Science

12:26pm

Fri November 1, 2013
Environment

Hurricane Sandy Recovery, One Year Later

A year after Hurricane Sandy, recovery efforts are still ongoing, and questions remain about how to rebuild and prepare the coastlines for the next storm. A group of experts discusses rebuilding and protective options — from sea walls to "oyster-tecture" — and considers calls for a "managed retreat" from the shore.

9:34am

Fri November 1, 2013
TED Radio Hour

Success

Is success objective or subjective?
George Doyle thinkstock.com

"There is real danger of a disconnect between what's on your business card and who you are deep inside, and it's not a disconnect that the world is ready to be patient with." — Alain de Botton

Success has become synonymous with financial wealth, influence and status. But can we define success in another way — one that welcomes a broader range of accomplishment? It may not be as obvious as you think. In this hour, TED speakers share ideas for what makes us successful.

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9:34am

Fri November 1, 2013
TED Radio Hour

Can You Smile Your Way To Success?

Originally published on Fri March 21, 2014 9:15 am

James Duncan Davidson TED

Part 3 of the TED Radio Hour episode Success.

About Ron Gutman's TEDTalk

Smile! It just might make you a success. Ron Gutman says your smile can be a predictor of how long you'll live — and that a simple smile has a measurable effect on your overall well-being.

About Ron Gutman

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9:34am

Fri November 1, 2013
TED Radio Hour

Is Having Grit The Key To Success?

Originally published on Thu December 26, 2013 2:43 pm

Ryan Lash TED

Part 2 of the TED Radio Hour episode Success.

About Angela Duckworth's TEDTalk

Leaving a high-flying job in consulting, Angela Duckworth took a job teaching math to seventh-graders in a New York public school. She quickly realized that IQ wasn't the only thing separating the successful students from those who struggled. Here, she explains her theory of "grit" as a predictor of success.

About Angela Duckworth

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8:44am

Fri November 1, 2013
Shots - Health News

Seeing In The Pitch-Dark Is All In Your Head

Originally published on Fri November 15, 2013 10:13 am

I think I can see something.
iStockphoto.com

A few years ago, cognitive scientist Duje Tadin and his colleague Randolph Blake decided to test blindfolds for an experiment they were cooking up.

They wanted an industrial-strength blindfold to make sure volunteers for their work wouldn't be able to see a thing. "We basically got the best blindfold you can get." Tadin tells Shots. "It's made of black plastic, and it should block all light."

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8:01am

Fri November 1, 2013
Krulwich Wonders...

Falling Into The Sky And Other Tales Of Gravity

Robert Krulwich NPR

For most of us, gravity is the tug that pulls us home.

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3:19am

Fri November 1, 2013
Animals

The Tail's The Tell: Dog Wags Can Mean Friend Or Foe

Originally published on Fri November 1, 2013 11:41 am

Friend Or Foe? Scientists say dogs react differently to the direction of another dog's tail wag.
Time & Life Pictures/Getty Images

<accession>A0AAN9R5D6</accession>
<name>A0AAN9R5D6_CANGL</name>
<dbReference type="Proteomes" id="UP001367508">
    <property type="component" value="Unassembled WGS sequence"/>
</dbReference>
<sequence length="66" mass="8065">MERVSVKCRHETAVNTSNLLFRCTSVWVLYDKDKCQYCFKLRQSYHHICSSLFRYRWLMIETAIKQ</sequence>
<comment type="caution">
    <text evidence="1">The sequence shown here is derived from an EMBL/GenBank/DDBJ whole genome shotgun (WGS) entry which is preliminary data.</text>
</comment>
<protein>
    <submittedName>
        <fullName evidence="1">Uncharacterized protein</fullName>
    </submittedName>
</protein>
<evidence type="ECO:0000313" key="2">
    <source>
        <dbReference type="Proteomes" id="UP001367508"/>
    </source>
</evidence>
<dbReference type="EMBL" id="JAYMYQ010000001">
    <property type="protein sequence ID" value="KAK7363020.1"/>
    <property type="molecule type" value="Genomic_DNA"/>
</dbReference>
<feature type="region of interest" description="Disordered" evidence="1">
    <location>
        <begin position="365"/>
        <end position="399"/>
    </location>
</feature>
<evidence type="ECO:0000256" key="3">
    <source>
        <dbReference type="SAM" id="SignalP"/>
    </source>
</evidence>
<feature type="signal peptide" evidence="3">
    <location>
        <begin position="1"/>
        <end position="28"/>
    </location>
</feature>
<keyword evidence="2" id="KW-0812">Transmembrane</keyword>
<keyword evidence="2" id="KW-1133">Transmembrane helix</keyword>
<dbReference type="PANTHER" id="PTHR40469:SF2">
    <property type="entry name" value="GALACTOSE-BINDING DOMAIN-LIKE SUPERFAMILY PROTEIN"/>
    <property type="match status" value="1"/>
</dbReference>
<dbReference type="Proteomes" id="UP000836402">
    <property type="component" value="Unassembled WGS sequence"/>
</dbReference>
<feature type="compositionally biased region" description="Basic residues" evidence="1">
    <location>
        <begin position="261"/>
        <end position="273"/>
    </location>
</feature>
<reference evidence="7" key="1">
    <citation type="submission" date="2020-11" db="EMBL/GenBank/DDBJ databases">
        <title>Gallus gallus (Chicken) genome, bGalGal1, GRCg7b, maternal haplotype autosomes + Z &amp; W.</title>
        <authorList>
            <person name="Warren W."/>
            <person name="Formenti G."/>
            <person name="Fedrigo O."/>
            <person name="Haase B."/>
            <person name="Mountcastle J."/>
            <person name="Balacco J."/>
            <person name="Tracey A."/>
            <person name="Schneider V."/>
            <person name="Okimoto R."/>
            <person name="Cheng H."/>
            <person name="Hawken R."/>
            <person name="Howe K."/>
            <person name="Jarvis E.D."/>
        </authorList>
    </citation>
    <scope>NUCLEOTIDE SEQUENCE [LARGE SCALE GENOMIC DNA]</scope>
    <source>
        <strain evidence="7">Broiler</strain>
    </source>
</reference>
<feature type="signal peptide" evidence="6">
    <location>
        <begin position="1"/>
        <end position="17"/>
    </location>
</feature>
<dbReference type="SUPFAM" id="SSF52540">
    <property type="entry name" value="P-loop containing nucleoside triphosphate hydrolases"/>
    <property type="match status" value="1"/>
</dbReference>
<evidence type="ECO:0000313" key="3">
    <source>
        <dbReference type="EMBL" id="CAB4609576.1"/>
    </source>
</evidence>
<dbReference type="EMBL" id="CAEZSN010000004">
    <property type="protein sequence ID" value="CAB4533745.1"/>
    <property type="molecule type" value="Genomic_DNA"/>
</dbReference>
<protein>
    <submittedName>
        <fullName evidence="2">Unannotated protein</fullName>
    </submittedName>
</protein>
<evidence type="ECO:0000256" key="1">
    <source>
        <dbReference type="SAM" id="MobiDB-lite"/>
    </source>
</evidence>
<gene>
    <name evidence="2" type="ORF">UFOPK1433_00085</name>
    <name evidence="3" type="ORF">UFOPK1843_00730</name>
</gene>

Dogs can pick up emotional cues from another dog by watching the direction of its wagging tail, a new study suggests.

In a series of lab experiments, dogs got anxious when they saw an image of a dog wagging its tail to its left side. But when they saw a dog wagging its tail to its right side, they stayed relaxed.

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3:18am

Fri November 1, 2013
The Salt

Are Farm Veterinarians Pushing Too Many Antibiotics?

Originally published on Mon November 18, 2013 5:27 pm

Cattle crowd inside a feedlot operated by JBS Five Rivers Colorado Beef in Wiley, Colo.
John Moore Getty Images

In a barn outside Manhattan, Kan., researchers from Kansas State University are trying to solve the riddle of bovine respiratory disease. They're sticking plastic rods down the noses of 6-month old calves, collecting samples of bacteria.

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5:08pm

Thu October 31, 2013
The Salt

Heat, Drought Draw Farmers Back To Sorghum, The 'Camel Of Crops'

Originally published on Thu October 31, 2013 9:07 pm

A test field of sorghum outside Manhattan, Kan., planted by Kansas State University.
Dan Charles NPR

Much of the world is turning hotter and dryer these days, and it's opening new doors for a water-saving cereal that's been called "the camel of crops": sorghum. In an odd twist, this old-fashioned crop even seems to be catching on among consumers who are looking for "ancient grains" that have been relatively untouched by modern agriculture.

Sorghum isn't nearly as famous as the big three of global agriculture: corn, rice and wheat. But maybe it should be. It's a plant for tough times, and tough places.

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11:47am

Thu October 31, 2013
Shots - Health News

AIDS Scientists Encouraged By Antibodies That Hit Monkey Virus

Originally published on Thu October 31, 2013 3:15 pm

These HIV viruses even look a little like bull's-eyes.
A. Harrison and P. Feorino CDC

Scientists have a new idea for beating HIV: Target the virus with guided missiles called monoclonal antibodies.

At least in monkeys infected with an experimental virus similar to the human AIDS virus, the approach produced what researchers call "profound therapeutic efficacy."

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